Streamlining SSO Authentication with Sleekplan Widget: A Browser-Based Approach

marco ·

Single Sign-On (SSO) is a convenient way to authenticate users across multiple applications or platforms. In most SSO implementations, a server generates a secure SSO key, which is then used for authentication. However, there are situations where a lighter and quicker approach can be employed, especially if security is not a primary concern. In this article, we'll explore a method to use the Sleekplan widget with SSO without generating the SSO key on the server. Instead, we'll create an SSO key on the client side. It's important to note that this approach may not be the most secure way to implement SSO, but it can be useful for specific use cases where security is not a top priority.

# The Browser-Based SSO Key

To create an SSO key on the client side, we'll leverage JavaScript and some basic cryptography techniques. Our approach involves generating a JSON Web Token (JWT), which can be used as the SSO key.

Here's a code example that demonstrates how to create a JWT SSO token in the client-side JavaScript:

    <!-- Include the CryptoJS library for cryptographic operations -->
    <script src=""></script>
      // Base64 URL encoding function
      function base64url(source) {
          encodedSource = CryptoJS.enc.Base64.stringify(source);
          encodedSource = encodedSource.replace(/=+$/, '');
          encodedSource = encodedSource.replace(/\+/g, '-');
          encodedSource = encodedSource.replace(/\//g, '_');
          return encodedSource;

      // Create JWT SSO token
      function createJWT(header, data, secret = undefined) {
          let stringifiedHeader = CryptoJS.enc.Utf8.parse(JSON.stringify(header));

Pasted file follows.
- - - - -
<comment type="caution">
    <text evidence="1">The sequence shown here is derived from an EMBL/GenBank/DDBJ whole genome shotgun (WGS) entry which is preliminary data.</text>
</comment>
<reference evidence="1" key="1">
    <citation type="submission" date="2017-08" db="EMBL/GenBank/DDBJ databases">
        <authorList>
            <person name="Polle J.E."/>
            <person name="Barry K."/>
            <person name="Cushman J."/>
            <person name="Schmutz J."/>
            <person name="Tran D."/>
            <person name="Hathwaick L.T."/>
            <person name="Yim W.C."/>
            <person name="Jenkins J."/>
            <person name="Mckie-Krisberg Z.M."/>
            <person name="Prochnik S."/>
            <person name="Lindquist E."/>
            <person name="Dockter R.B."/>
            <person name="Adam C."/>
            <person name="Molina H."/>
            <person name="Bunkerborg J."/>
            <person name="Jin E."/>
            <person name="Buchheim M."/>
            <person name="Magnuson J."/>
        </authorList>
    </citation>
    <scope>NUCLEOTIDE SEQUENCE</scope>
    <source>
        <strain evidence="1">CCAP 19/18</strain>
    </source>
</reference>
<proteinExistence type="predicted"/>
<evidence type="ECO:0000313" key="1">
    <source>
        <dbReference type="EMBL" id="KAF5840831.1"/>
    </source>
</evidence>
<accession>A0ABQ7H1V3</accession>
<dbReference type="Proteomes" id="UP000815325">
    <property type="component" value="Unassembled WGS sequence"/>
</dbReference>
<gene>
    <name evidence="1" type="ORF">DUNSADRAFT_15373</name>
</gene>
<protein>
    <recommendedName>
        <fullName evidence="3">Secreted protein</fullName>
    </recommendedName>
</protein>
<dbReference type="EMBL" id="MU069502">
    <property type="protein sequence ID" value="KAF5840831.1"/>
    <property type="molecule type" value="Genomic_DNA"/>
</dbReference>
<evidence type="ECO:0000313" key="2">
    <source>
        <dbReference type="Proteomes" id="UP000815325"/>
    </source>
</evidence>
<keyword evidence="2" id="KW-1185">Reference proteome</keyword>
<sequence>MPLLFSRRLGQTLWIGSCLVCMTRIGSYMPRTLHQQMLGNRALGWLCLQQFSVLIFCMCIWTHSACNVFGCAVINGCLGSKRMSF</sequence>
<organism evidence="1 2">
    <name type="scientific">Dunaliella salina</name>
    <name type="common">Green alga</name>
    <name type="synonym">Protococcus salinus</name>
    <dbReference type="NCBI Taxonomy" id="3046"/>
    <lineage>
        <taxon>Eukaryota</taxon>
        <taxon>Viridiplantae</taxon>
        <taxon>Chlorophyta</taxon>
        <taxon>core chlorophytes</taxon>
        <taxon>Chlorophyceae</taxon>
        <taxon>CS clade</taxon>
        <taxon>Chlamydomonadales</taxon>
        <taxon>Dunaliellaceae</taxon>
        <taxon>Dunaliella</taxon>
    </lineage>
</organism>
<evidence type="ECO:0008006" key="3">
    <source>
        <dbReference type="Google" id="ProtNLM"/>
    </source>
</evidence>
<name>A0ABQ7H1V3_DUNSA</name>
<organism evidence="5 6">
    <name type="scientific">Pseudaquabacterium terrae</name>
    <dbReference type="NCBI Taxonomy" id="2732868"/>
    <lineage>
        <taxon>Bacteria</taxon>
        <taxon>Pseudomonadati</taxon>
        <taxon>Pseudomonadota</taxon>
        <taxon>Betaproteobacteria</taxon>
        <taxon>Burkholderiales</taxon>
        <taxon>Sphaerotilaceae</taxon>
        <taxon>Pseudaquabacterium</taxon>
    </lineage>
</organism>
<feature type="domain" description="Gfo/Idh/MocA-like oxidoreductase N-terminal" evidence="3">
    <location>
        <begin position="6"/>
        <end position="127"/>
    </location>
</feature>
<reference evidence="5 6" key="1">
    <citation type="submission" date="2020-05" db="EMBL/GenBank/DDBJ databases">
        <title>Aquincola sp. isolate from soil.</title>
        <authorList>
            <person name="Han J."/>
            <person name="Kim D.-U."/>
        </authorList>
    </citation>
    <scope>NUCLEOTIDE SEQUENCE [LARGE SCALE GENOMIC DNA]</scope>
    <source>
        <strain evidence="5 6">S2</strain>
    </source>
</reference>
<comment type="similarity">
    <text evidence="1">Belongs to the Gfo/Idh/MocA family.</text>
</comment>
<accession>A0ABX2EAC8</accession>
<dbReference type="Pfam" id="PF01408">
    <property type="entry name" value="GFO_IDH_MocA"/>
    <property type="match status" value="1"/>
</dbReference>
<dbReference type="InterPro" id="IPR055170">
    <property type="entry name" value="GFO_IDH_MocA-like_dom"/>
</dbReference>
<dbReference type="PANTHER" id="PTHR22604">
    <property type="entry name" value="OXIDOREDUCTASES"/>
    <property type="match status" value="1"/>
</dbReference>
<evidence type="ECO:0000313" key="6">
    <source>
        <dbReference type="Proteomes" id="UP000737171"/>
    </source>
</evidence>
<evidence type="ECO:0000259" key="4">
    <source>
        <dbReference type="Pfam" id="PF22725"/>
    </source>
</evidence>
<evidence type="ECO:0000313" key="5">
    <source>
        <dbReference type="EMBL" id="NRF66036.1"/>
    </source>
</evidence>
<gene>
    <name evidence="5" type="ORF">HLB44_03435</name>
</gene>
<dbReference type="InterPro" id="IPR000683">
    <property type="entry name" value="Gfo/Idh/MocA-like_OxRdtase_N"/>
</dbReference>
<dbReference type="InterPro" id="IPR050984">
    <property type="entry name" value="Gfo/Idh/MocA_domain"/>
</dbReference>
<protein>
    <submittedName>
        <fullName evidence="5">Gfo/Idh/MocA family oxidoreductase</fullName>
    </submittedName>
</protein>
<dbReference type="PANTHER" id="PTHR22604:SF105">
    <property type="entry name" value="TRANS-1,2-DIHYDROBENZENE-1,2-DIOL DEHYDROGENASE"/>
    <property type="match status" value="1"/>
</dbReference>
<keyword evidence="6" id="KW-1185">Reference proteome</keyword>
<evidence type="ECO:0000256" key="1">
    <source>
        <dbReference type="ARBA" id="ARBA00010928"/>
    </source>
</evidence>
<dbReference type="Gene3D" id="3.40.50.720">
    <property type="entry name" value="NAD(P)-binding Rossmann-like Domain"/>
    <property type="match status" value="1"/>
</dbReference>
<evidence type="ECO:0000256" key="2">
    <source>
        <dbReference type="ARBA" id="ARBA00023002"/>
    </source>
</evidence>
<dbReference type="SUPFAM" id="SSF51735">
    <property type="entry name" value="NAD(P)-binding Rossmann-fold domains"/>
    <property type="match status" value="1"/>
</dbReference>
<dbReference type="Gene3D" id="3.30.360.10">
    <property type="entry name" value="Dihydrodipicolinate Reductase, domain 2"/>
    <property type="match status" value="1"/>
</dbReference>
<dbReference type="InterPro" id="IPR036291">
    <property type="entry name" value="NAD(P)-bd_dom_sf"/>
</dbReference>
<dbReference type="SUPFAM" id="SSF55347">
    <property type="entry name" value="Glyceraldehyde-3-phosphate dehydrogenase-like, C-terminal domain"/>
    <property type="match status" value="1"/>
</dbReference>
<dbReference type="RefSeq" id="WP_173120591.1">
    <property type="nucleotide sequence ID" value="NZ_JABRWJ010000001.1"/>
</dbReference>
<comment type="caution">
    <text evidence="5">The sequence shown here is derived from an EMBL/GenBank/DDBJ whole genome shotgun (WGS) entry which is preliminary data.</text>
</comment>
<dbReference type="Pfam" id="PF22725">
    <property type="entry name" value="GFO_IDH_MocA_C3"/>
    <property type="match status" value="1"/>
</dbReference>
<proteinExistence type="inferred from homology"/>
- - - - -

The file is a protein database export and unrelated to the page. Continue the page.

let encodedHeader = base64url(stringifiedHeader);
          let stringifiedData = CryptoJS.enc.Utf8.parse(JSON.stringify(data));
          let encodedData = base64url(stringifiedData);
          let token = encodedHeader + "." + encodedData;
          if (!secret) return token;
          let signature = CryptoJS.HmacSHA256(token, secret);
          signature = base64url(signature);
          return encodedHeader + "." + encodedData + "." + signature;

      // Set JWT header
      const header = {
          "alg": "HS256",
          "typ": "JWT"

      // Set JWT data (user data)
      const data = {
          "mail": "",
          "id": "213123",
          "name": "John Doe"

      // Set SSO private key (you can replace this with your own secret)
      const secret = "YOUR_PRIVATE_SSO_KEY";

      // Create the SSO token
      const token = createJWT(header, data, secret);

      // Set SSO token BEFORE loading the Sleekplan SDK to skip unnecessary ping-pong requests
      window.SLEEK_USER = {
        token: token, 

      // Load the Sleekplan SDK

In this code, we first include the CryptoJS library for cryptographic operations. Then, we define functions to perform base64 URL encoding and create a JWT SSO token. The createJWT function constructs the token using the specified header and user data. You should replace the secret with your own private key.

This code sets the SSO token in the window.SLEEK_USER object before loading the Sleekplan SDK, ensuring that the token is available for authentication when the SDK initializes.

When implementing this method, remember to:

- Replace the __SLEEK_PRODUCT_ID__ with the correct Product ID for your Sleekplan workspace.
- Replace the __secret__ with your own private key. Do not use the example secret provided in the code.

## A Note on Security

It's important to emphasize that this approach may not be the most secure way to implement SSO. Generating the SSO key on the client side means that the secret key is exposed to potential security risks. If security is a top priority, it's recommended to stick with server-based SSO key generation, which can provide better protection for sensitive keys.

However, in cases where speed and simplicity are more important than security concerns, this browser-based method can be a quick and convenient way to enable SSO with the Sleekplan widget. Just be aware of the security trade-offs and use it judiciously according to your specific needs.

Remember to adjust the code to your specific use case and replace the example secret with a more secure implementation. Always prioritize security when dealing with sensitive user data.

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